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Religions of Rome: Volume 1, A History Hardcover


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Product Details

  • Hardcover: 478 pages
  • Publisher: Cambridge University Press (July 13, 1998)
  • Language: English
  • ISBN-10: 0521304016
  • ISBN-13: 978-0521304016
  • Product Dimensions: 1 x 7.2 x 10.2 inches
  • Shipping Weight: 2.5 pounds
  • Average Customer Review: 4.9 out of 5 stars  See all reviews (7 customer reviews)
  • Amazon Best Sellers Rank: #11,159,228 in Books (See Top 100 in Books)

Editorial Reviews

Review

"Finally, someone has written a readable history of the complex subject of Roman Religion. Beard, North and Price, professors from Cambridge, University College London and Oxford respectively, bring a wealth of expertise to the project, but their approach is, in their own terms `radical'. Throughout, this book is authoritative, well organized, interesting and eminently readable. It is highly recommended as a background to the important subject of religion as it is manifested in numismatic imagery." Wayne G. Sayles, The Celator

"Religions of Rome is a major work from a major press that will likely be widely read and cited for years to come. Often, it is worthy of such a status." The Journal of Religion

"A handsome, impressively illustrated two-volume set..." Lingua Franca

Book Description

This book offers a radical new survey of more than a thousand years of religious life at Rome, from the foundation of the city to its rise to world empire and its conversion to Christianity. It sets religion in its full cultural context, between the primitive hamlet of the eight century BC and the cosmopolitan, multicultural society of the first centuries of the Christian era. The companion volume, Religions of Rome 2: A Sourcebook, sets out a wide range of documents, richly illustrating the religious life in the Roman world.

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Customer Reviews

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Most Helpful Customer Reviews

Format: Paperback
"Religions of Rome, Volume 1: A History" presents a millennium of Roman religion, following the place and practice of religion in Roman society from the primitive village to the Christian capitol, the 5th century BC to the 5th century AD. This is an impressive collaborative effort by Mary Beard, John North, and Simon Pierce. The prose is dense with information but always interesting and articulate. The authors provide a fascinating window on how religion and its place in society adapted over many centuries and, therefore, valuable insight on how religion functions in human societies, not just ancient Rome. They only occasionally quote a primary source, as primary sources are found in "Religions of Rome, Volume 2: A Sourcebook" and are referenced in footnotes by chapter number in bold font, so readers can easily locate the document in Volume 2.

The history is arranged chronologically into eight chapters: Roman religion before the 2nd century BC, changes brought about by Rome's becoming the dominant power in the Mediterranean in the 3rd and 2nd centuries BC, religion of the late republic in a state of reputed decline, Augustan reforms and the religion of the early Empire, the boundaries of acceptable practice of religion in three centuries of Imperial Rome, alternative cults in the principate, the dissemination of Roman religion outside of Rome in towns with Roman status and without, and the relationship between paganism and Christianity in Rome of the 4th and 5th centuries AD. There are no accounts of Roman religion written before the 1st century BC, so early Roman religion is somewhat conjectural.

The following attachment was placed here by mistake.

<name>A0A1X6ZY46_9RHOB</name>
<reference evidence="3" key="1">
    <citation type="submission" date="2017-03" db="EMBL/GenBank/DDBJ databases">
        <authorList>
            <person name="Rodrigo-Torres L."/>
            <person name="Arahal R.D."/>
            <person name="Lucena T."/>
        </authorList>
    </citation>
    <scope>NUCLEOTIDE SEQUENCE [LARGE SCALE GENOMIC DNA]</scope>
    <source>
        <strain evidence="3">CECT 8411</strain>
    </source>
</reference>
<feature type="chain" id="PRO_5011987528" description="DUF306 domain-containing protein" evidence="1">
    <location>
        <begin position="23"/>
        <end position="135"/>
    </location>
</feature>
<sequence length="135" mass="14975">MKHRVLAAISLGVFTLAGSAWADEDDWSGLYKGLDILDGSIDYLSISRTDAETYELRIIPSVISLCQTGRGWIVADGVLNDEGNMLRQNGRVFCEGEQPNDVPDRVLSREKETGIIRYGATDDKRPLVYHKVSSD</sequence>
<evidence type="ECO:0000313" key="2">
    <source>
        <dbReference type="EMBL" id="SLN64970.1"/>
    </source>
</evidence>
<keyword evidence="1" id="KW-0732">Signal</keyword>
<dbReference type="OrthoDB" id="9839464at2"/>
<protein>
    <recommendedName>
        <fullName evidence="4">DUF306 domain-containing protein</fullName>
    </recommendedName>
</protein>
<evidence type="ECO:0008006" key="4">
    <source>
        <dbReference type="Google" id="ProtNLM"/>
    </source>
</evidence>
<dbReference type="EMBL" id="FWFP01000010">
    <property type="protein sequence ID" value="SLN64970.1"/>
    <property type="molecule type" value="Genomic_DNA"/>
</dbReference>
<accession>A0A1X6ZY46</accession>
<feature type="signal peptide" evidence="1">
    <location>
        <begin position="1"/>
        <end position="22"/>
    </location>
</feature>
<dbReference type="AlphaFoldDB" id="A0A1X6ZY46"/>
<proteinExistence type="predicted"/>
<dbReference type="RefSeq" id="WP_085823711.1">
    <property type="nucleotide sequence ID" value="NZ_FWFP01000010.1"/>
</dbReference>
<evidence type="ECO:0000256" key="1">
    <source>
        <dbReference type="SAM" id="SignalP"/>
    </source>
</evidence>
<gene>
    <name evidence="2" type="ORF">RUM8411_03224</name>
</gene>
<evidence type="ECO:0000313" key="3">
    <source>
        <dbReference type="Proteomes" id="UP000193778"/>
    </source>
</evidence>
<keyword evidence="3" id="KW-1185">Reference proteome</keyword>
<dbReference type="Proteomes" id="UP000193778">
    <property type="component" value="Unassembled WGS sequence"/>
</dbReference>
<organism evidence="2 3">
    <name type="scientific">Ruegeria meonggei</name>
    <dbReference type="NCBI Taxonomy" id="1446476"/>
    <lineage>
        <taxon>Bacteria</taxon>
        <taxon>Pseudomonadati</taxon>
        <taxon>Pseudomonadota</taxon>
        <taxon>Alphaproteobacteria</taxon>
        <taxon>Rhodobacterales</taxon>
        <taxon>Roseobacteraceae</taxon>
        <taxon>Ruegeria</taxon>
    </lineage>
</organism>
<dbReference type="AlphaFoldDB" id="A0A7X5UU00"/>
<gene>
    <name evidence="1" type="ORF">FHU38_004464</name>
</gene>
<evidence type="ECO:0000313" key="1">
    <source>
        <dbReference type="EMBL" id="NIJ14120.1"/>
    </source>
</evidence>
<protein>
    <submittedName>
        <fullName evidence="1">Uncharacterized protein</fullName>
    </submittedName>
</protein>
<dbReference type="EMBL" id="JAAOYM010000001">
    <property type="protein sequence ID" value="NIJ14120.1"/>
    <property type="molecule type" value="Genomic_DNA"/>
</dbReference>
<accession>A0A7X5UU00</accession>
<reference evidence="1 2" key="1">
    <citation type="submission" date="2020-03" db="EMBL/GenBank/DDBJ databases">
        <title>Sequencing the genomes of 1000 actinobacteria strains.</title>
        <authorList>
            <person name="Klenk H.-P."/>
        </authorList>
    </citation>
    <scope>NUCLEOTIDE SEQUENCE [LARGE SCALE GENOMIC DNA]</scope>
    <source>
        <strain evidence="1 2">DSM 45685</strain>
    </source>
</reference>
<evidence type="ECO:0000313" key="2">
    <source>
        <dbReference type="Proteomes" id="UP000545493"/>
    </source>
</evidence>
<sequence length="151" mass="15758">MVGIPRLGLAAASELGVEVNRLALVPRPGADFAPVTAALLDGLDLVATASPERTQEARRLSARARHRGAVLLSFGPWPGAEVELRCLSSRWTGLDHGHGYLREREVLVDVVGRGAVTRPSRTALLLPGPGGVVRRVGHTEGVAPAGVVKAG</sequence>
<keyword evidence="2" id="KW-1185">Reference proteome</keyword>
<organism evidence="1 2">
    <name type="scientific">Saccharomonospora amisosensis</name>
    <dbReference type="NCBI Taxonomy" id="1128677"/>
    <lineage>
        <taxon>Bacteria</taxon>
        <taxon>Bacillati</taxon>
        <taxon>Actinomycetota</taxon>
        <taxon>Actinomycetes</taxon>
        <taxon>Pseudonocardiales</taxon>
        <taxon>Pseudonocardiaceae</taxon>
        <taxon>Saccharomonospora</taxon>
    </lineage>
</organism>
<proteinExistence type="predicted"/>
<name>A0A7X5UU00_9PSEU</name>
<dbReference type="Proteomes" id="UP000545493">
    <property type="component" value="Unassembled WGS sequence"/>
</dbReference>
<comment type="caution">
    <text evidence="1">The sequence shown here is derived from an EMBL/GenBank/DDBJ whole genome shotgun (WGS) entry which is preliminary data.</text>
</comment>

The authors don't offer much detail of the particulars of religious ritual.
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3 of 3 people found the following review helpful By Ingela on June 24, 2012
Format: Paperback Amazon Verified Purchase
This is a very worthy tome on the cultural history of religious life in ancient Rome. I suspect the target market comprises academics and university students of ancient history - and it is perhaps for this reason that I found the text dry, though informative and, no doubt, reliable. This is a valuable addition to my library (if it can be called thus) on ancient Roman religion. I do not give it 5 stars because I would have preferred more discussion on the individual Gods themselves (dealt with within their own topic areas).
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Format: Paperback Amazon Verified Purchase
A solid text dealing with the religions of ancient Rome. Beginning with the early cults during the period of monarchy, then republic and empire; Beard, North and Price take an easy to follow and informative route that seeks to examine the religions and cults of Rome and its citizens. With iconographies included, the reader is able to see how the many districts within the empire both adored and loathed the religious institutions of the empire. From the earliest cult imports to pagan giants which were ultimately strangled by emperors dedicated to Christian belief, Religions of Rome is a worthwhile purchase.
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By Nick on March 1, 2013
Format: Paperback Amazon Verified Purchase
This book is detailed enough to make it a good read. Well, of course, there is another volume. The book begins with Early Rome and ends with the Christian emperors, in terms of the Religion of Rome, that is.
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